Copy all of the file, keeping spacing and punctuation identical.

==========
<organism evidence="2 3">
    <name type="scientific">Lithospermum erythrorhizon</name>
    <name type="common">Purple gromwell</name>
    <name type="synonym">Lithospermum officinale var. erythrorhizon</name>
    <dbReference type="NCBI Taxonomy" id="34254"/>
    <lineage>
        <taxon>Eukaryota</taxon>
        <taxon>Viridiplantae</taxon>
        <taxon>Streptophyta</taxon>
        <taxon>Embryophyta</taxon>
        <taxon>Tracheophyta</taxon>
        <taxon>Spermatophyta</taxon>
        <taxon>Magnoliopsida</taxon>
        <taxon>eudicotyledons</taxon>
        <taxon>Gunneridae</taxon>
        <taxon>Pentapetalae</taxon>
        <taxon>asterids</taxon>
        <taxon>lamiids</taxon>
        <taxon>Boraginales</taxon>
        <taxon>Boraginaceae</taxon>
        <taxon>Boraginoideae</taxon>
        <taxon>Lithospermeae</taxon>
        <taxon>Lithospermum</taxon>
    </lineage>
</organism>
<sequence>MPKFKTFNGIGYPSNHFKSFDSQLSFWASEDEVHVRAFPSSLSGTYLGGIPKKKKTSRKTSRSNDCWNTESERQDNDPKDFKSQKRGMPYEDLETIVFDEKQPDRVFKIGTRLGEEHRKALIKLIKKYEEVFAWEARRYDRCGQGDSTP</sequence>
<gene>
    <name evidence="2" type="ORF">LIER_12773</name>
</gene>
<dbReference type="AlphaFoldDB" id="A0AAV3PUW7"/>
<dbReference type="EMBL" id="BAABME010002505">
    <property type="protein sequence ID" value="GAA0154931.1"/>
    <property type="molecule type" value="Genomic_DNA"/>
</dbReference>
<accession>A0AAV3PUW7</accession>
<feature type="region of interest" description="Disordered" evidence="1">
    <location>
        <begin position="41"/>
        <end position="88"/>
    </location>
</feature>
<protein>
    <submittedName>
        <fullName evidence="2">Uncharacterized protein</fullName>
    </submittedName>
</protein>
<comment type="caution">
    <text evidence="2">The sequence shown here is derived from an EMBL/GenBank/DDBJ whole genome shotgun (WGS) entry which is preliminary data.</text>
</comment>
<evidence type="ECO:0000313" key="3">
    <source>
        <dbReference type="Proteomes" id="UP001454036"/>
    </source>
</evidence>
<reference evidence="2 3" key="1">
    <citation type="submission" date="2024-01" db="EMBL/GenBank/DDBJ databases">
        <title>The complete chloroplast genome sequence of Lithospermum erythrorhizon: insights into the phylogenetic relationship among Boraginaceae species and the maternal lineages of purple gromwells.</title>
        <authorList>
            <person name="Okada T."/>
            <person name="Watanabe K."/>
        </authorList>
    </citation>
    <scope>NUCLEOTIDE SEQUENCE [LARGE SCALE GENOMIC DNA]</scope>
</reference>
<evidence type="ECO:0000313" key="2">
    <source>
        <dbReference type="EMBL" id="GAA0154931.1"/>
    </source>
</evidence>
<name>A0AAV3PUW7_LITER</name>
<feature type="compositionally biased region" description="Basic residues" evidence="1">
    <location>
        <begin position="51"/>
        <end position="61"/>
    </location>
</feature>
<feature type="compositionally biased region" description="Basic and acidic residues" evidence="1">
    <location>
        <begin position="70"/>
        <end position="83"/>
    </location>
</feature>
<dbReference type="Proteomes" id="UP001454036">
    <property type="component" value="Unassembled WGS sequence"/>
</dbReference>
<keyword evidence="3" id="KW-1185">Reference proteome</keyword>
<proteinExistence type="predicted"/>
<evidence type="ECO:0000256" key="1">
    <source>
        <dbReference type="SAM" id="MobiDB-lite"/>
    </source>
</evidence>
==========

<organism evidence="2 3">
    <name type="scientific">Lithospermum erythrorhizon</name>
    <name type="common">Purple gromwell</name>
    <name type="synonym">Lithospermum officinale var. erythrorhizon</name>
    <dbReference type="NCBI Taxonomy" id="34254"/>
    <lineage>
        <taxon>Eukaryota</taxon>
        <taxon>Viridiplantae</taxon>
        <taxon>Streptophyta</taxon>
        <taxon>Embryophyta</taxon>
        <taxon>Tracheophyta</taxon>
        <taxon>Spermatophyta</taxon>
        <taxon>Magnoliopsida</taxon>
        <taxon>eudicotyledons</taxon>
        <taxon>Gunneridae</taxon>
        <taxon>Pentapetalae</taxon>
        <taxon>asterids</taxon>
        <taxon>lamiids</taxon>
        <taxon>Boraginales</taxon>
        <taxon>Boraginaceae</taxon>
        <taxon>Boraginoideae</taxon>
        <taxon>Lithospermeae</taxon>
        <taxon>Lithospermum</taxon>
    </lineage>
</organism>
<sequence>MPKFKTFNGIGYPSNHFKSFDSQLSFWASEDEVHVRAFPSSLSGTYLGGIPKKKKTSRKTSRSNDCWNTESERQDNDPKDFKSQKRGMPYEDLETIVFDEKQPDRVFKIGTRLGEEHRKALIKLIKKYEEVFAWEARRYDRCGQGDSTP</sequence>
<gene>
    <name evidence="2" type="ORF">LIER_12773</name>
</gene>
<dbReference type="AlphaFoldDB" id="A0AAV3PUW7"/>
<dbReference type="EMBL" id="BAABME010002505">
    <property type="protein sequence ID" value="GAA0154931.1"/>
    <property type="molecule type" value="Genomic_DNA"/>
</dbReference>
<accession>A0AAV3PUW7</accession>
<feature type="region of interest" description="Disordered" evidence="1">
    <location>
        <begin position="41"/>
        <end position="88"/>
    </location>
</feature>
<protein>
    <submittedName>
        <fullName evidence="2">Uncharacterized protein</fullName>
    </submittedName>
</protein>
<comment type="caution">
    <text evidence="2">The sequence shown here is derived from an EMBL/GenBank/DDBJ whole genome shotgun (WGS) entry which is preliminary data.</text>
</comment>
<evidence type="ECO:0000313" key="3">
    <source>
        <dbReference type="Proteomes" id="UP001454036"/>
    </source>
</evidence>
<reference evidence="2 3" key="1">
    <citation type="submission" date="2024-01" db="EMBL/GenBank/DDBJ databases">
        <title>The complete chloroplast genome sequence of Lithospermum erythrorhizon: insights into the phylogenetic relationship among Boraginaceae species and the maternal lineages of purple gromwells.</title>
        <authorList>
            <person name="Okada T."/>
            <person name="Watanabe K."/>
        </authorList>
    </citation>
    <scope>NUCLEOTIDE SEQUENCE [LARGE SCALE GENOMIC DNA]</scope>
</reference>
<evidence type="ECO:0000313" key="2">
    <source>
        <dbReference type="EMBL" id="GAA0154931.1"/>
    </source>
</evidence>
<name>A0AAV3PUW7_LITER</name>
<feature type="compositionally biased region" description="Basic residues" evidence="1">
    <location>
        <begin position="51"/>
        <end position="61"/>
    </location>
</feature>
<feature type="compositionally biased region" description="Basic and acidic residues" evidence="1">
    <location>
        <begin position="70"/>
        <end position="83"/>
    </location>
</feature>
<dbReference type="Proteomes" id="UP001454036">
    <property type="component" value="Unassembled WGS sequence"/>
</dbReference>
<keyword evidence="3" id="KW-1185">Reference proteome</keyword>
<proteinExistence type="predicted"/>
<evidence type="ECO:0000256" key="1">
    <source>
        <dbReference type="SAM" id="MobiDB-lite"/>
    </source>
</evidence>